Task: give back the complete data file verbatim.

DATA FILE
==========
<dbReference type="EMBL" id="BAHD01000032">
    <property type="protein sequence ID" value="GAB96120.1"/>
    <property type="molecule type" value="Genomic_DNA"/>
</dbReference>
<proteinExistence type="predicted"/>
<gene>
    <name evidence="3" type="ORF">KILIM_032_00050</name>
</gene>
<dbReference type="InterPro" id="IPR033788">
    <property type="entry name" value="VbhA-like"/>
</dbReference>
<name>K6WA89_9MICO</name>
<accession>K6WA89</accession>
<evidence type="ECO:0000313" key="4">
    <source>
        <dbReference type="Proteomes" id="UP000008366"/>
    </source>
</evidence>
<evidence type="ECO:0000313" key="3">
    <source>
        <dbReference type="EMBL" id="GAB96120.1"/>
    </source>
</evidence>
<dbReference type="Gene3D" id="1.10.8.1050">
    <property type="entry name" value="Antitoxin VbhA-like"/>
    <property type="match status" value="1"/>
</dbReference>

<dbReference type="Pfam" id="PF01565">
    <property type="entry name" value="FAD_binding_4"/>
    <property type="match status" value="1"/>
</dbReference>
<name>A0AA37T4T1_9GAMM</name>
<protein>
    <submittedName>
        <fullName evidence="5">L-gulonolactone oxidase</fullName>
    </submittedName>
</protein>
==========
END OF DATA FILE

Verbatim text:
<dbReference type="EMBL" id="BAHD01000032">
    <property type="protein sequence ID" value="GAB96120.1"/>
    <property type="molecule type" value="Genomic_DNA"/>
</dbReference>
<proteinExistence type="predicted"/>
<gene>
    <name evidence="3" type="ORF">KILIM_032_00050</name>
</gene>
<dbReference type="InterPro" id="IPR033788">
    <property type="entry name" value="VbhA-like"/>
</dbReference>
<name>K6WA89_9MICO</name>
<accession>K6WA89</accession>
<evidence type="ECO:0000313" key="4">
    <source>
        <dbReference type="Proteomes" id="UP000008366"/>
    </source>
</evidence>
<evidence type="ECO:0000313" key="3">
    <source>
        <dbReference type="EMBL" id="GAB96120.1"/>
    </source>
</evidence>
<dbReference type="Gene3D" id="1.10.8.1050">
    <property type="entry name" value="Antitoxin VbhA-like"/>
    <property type="match status" value="1"/>
</dbReference>

<dbReference type="Pfam" id="PF01565">
    <property type="entry name" value="FAD_binding_4"/>
    <property type="match status" value="1"/>
</dbReference>
<name>A0AA37T4T1_9GAMM</name>
<protein>
    <submittedName>
        <fullName evidence="5">L-gulonolactone oxidase</fullName>
    </submittedName>
</protein>